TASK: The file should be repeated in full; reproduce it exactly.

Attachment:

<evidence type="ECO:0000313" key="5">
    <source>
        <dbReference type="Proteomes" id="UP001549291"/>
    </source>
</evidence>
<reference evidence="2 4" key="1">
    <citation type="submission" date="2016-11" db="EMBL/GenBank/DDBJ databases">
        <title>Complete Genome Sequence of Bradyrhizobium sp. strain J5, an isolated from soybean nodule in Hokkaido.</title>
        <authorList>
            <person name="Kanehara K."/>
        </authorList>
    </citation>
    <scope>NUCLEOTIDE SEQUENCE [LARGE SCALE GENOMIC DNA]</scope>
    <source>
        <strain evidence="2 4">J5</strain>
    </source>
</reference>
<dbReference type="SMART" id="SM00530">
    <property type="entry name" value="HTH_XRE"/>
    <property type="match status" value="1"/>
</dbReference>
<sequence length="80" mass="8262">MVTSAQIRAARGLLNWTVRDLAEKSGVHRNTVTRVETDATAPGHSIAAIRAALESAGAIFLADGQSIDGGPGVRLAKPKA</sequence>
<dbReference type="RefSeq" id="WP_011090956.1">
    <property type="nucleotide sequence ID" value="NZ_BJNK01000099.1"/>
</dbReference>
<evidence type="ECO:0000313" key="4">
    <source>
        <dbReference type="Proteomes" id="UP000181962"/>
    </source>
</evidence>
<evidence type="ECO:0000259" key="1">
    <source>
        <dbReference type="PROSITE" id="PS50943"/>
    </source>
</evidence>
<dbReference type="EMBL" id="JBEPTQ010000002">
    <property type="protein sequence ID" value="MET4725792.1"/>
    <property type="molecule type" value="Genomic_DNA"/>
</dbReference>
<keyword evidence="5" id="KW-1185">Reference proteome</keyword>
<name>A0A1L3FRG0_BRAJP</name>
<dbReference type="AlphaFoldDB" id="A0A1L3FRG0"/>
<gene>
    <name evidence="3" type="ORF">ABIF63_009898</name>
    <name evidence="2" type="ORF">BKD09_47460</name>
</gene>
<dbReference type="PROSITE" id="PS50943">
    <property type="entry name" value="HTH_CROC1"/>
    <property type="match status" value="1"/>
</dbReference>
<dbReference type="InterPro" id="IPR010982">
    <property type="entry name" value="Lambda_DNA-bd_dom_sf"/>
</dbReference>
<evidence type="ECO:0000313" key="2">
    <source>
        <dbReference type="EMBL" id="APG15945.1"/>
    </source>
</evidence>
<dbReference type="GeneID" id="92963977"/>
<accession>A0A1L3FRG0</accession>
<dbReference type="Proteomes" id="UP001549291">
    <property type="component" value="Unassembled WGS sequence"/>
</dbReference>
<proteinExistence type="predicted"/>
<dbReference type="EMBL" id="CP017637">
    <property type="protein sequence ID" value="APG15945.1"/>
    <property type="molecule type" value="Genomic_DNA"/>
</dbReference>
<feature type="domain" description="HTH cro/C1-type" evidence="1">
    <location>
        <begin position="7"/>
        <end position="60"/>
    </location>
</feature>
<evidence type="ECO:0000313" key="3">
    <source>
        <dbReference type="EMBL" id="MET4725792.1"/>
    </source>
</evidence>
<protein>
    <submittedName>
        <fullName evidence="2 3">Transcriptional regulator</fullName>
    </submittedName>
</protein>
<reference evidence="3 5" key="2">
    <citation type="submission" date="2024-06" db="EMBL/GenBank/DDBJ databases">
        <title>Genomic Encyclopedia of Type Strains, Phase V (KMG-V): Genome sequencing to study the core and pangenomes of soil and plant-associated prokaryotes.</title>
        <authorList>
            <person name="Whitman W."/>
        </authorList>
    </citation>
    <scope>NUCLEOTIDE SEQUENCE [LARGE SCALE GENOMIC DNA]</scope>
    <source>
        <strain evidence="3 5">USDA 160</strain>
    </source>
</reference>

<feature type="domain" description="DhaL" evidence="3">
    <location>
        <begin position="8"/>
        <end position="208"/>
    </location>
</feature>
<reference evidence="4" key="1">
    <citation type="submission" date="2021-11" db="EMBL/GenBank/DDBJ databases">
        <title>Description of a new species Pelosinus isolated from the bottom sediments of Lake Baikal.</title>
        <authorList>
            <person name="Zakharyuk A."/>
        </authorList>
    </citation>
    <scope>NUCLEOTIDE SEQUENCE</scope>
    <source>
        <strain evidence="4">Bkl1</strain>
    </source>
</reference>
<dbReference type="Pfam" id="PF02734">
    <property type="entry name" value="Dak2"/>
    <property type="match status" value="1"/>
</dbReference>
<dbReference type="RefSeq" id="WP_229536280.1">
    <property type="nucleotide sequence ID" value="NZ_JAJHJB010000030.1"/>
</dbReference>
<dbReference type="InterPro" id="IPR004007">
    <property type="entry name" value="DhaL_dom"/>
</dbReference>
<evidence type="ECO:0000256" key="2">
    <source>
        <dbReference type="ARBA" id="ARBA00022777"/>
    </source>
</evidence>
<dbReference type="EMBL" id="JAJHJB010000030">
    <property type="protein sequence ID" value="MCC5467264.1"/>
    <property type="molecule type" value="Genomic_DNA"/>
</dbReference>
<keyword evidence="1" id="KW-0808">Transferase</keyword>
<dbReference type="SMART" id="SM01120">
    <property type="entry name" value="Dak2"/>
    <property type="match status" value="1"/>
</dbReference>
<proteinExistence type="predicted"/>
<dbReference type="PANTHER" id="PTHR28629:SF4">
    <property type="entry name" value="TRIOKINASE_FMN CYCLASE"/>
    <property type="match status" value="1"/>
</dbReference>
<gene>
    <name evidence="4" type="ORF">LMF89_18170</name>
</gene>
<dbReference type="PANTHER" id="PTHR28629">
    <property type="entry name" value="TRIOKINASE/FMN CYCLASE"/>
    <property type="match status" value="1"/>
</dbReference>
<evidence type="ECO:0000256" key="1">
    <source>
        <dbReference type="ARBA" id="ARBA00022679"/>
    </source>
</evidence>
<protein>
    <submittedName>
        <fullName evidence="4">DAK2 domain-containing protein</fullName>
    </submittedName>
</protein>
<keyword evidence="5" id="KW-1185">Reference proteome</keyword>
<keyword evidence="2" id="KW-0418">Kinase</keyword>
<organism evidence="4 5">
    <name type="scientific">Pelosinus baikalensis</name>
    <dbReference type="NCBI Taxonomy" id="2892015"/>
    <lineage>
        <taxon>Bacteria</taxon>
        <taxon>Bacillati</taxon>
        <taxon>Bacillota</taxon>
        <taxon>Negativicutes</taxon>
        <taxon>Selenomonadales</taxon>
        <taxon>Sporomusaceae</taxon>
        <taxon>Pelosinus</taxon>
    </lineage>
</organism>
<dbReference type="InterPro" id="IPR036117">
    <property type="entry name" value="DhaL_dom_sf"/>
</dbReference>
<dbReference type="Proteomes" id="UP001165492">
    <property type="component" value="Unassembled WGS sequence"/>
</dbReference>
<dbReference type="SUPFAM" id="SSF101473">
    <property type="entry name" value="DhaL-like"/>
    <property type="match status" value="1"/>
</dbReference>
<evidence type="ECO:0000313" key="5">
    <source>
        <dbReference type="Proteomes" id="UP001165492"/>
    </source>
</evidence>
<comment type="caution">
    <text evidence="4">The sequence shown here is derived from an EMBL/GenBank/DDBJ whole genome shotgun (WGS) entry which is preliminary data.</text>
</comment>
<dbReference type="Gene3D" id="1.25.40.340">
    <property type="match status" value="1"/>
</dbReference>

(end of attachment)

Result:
<evidence type="ECO:0000313" key="5">
    <source>
        <dbReference type="Proteomes" id="UP001549291"/>
    </source>
</evidence>
<reference evidence="2 4" key="1">
    <citation type="submission" date="2016-11" db="EMBL/GenBank/DDBJ databases">
        <title>Complete Genome Sequence of Bradyrhizobium sp. strain J5, an isolated from soybean nodule in Hokkaido.</title>
        <authorList>
            <person name="Kanehara K."/>
        </authorList>
    </citation>
    <scope>NUCLEOTIDE SEQUENCE [LARGE SCALE GENOMIC DNA]</scope>
    <source>
        <strain evidence="2 4">J5</strain>
    </source>
</reference>
<dbReference type="SMART" id="SM00530">
    <property type="entry name" value="HTH_XRE"/>
    <property type="match status" value="1"/>
</dbReference>
<sequence length="80" mass="8262">MVTSAQIRAARGLLNWTVRDLAEKSGVHRNTVTRVETDATAPGHSIAAIRAALESAGAIFLADGQSIDGGPGVRLAKPKA</sequence>
<dbReference type="RefSeq" id="WP_011090956.1">
    <property type="nucleotide sequence ID" value="NZ_BJNK01000099.1"/>
</dbReference>
<evidence type="ECO:0000313" key="4">
    <source>
        <dbReference type="Proteomes" id="UP000181962"/>
    </source>
</evidence>
<evidence type="ECO:0000259" key="1">
    <source>
        <dbReference type="PROSITE" id="PS50943"/>
    </source>
</evidence>
<dbReference type="EMBL" id="JBEPTQ010000002">
    <property type="protein sequence ID" value="MET4725792.1"/>
    <property type="molecule type" value="Genomic_DNA"/>
</dbReference>
<keyword evidence="5" id="KW-1185">Reference proteome</keyword>
<name>A0A1L3FRG0_BRAJP</name>
<dbReference type="AlphaFoldDB" id="A0A1L3FRG0"/>
<gene>
    <name evidence="3" type="ORF">ABIF63_009898</name>
    <name evidence="2" type="ORF">BKD09_47460</name>
</gene>
<dbReference type="PROSITE" id="PS50943">
    <property type="entry name" value="HTH_CROC1"/>
    <property type="match status" value="1"/>
</dbReference>
<dbReference type="InterPro" id="IPR010982">
    <property type="entry name" value="Lambda_DNA-bd_dom_sf"/>
</dbReference>
<evidence type="ECO:0000313" key="2">
    <source>
        <dbReference type="EMBL" id="APG15945.1"/>
    </source>
</evidence>
<dbReference type="GeneID" id="92963977"/>
<accession>A0A1L3FRG0</accession>
<dbReference type="Proteomes" id="UP001549291">
    <property type="component" value="Unassembled WGS sequence"/>
</dbReference>
<proteinExistence type="predicted"/>
<dbReference type="EMBL" id="CP017637">
    <property type="protein sequence ID" value="APG15945.1"/>
    <property type="molecule type" value="Genomic_DNA"/>
</dbReference>
<feature type="domain" description="HTH cro/C1-type" evidence="1">
    <location>
        <begin position="7"/>
        <end position="60"/>
    </location>
</feature>
<evidence type="ECO:0000313" key="3">
    <source>
        <dbReference type="EMBL" id="MET4725792.1"/>
    </source>
</evidence>
<protein>
    <submittedName>
        <fullName evidence="2 3">Transcriptional regulator</fullName>
    </submittedName>
</protein>
<reference evidence="3 5" key="2">
    <citation type="submission" date="2024-06" db="EMBL/GenBank/DDBJ databases">
        <title>Genomic Encyclopedia of Type Strains, Phase V (KMG-V): Genome sequencing to study the core and pangenomes of soil and plant-associated prokaryotes.</title>
        <authorList>
            <person name="Whitman W."/>
        </authorList>
    </citation>
    <scope>NUCLEOTIDE SEQUENCE [LARGE SCALE GENOMIC DNA]</scope>
    <source>
        <strain evidence="3 5">USDA 160</strain>
    </source>
</reference>

<feature type="domain" description="DhaL" evidence="3">
    <location>
        <begin position="8"/>
        <end position="208"/>
    </location>
</feature>
<reference evidence="4" key="1">
    <citation type="submission" date="2021-11" db="EMBL/GenBank/DDBJ databases">
        <title>Description of a new species Pelosinus isolated from the bottom sediments of Lake Baikal.</title>
        <authorList>
            <person name="Zakharyuk A."/>
        </authorList>
    </citation>
    <scope>NUCLEOTIDE SEQUENCE</scope>
    <source>
        <strain evidence="4">Bkl1</strain>
    </source>
</reference>
<dbReference type="Pfam" id="PF02734">
    <property type="entry name" value="Dak2"/>
    <property type="match status" value="1"/>
</dbReference>
<dbReference type="RefSeq" id="WP_229536280.1">
    <property type="nucleotide sequence ID" value="NZ_JAJHJB010000030.1"/>
</dbReference>
<dbReference type="InterPro" id="IPR004007">
    <property type="entry name" value="DhaL_dom"/>
</dbReference>
<evidence type="ECO:0000256" key="2">
    <source>
        <dbReference type="ARBA" id="ARBA00022777"/>
    </source>
</evidence>
<dbReference type="EMBL" id="JAJHJB010000030">
    <property type="protein sequence ID" value="MCC5467264.1"/>
    <property type="molecule type" value="Genomic_DNA"/>
</dbReference>
<keyword evidence="1" id="KW-0808">Transferase</keyword>
<dbReference type="SMART" id="SM01120">
    <property type="entry name" value="Dak2"/>
    <property type="match status" value="1"/>
</dbReference>
<proteinExistence type="predicted"/>
<dbReference type="PANTHER" id="PTHR28629:SF4">
    <property type="entry name" value="TRIOKINASE_FMN CYCLASE"/>
    <property type="match status" value="1"/>
</dbReference>
<gene>
    <name evidence="4" type="ORF">LMF89_18170</name>
</gene>
<dbReference type="PANTHER" id="PTHR28629">
    <property type="entry name" value="TRIOKINASE/FMN CYCLASE"/>
    <property type="match status" value="1"/>
</dbReference>
<evidence type="ECO:0000256" key="1">
    <source>
        <dbReference type="ARBA" id="ARBA00022679"/>
    </source>
</evidence>
<protein>
    <submittedName>
        <fullName evidence="4">DAK2 domain-containing protein</fullName>
    </submittedName>
</protein>
<keyword evidence="5" id="KW-1185">Reference proteome</keyword>
<keyword evidence="2" id="KW-0418">Kinase</keyword>
<organism evidence="4 5">
    <name type="scientific">Pelosinus baikalensis</name>
    <dbReference type="NCBI Taxonomy" id="2892015"/>
    <lineage>
        <taxon>Bacteria</taxon>
        <taxon>Bacillati</taxon>
        <taxon>Bacillota</taxon>
        <taxon>Negativicutes</taxon>
        <taxon>Selenomonadales</taxon>
        <taxon>Sporomusaceae</taxon>
        <taxon>Pelosinus</taxon>
    </lineage>
</organism>
<dbReference type="InterPro" id="IPR036117">
    <property type="entry name" value="DhaL_dom_sf"/>
</dbReference>
<dbReference type="Proteomes" id="UP001165492">
    <property type="component" value="Unassembled WGS sequence"/>
</dbReference>
<dbReference type="SUPFAM" id="SSF101473">
    <property type="entry name" value="DhaL-like"/>
    <property type="match status" value="1"/>
</dbReference>
<evidence type="ECO:0000313" key="5">
    <source>
        <dbReference type="Proteomes" id="UP001165492"/>
    </source>
</evidence>
<comment type="caution">
    <text evidence="4">The sequence shown here is derived from an EMBL/GenBank/DDBJ whole genome shotgun (WGS) entry which is preliminary data.</text>
</comment>
<dbReference type="Gene3D" id="1.25.40.340">
    <property type="match status" value="1"/>
</dbReference>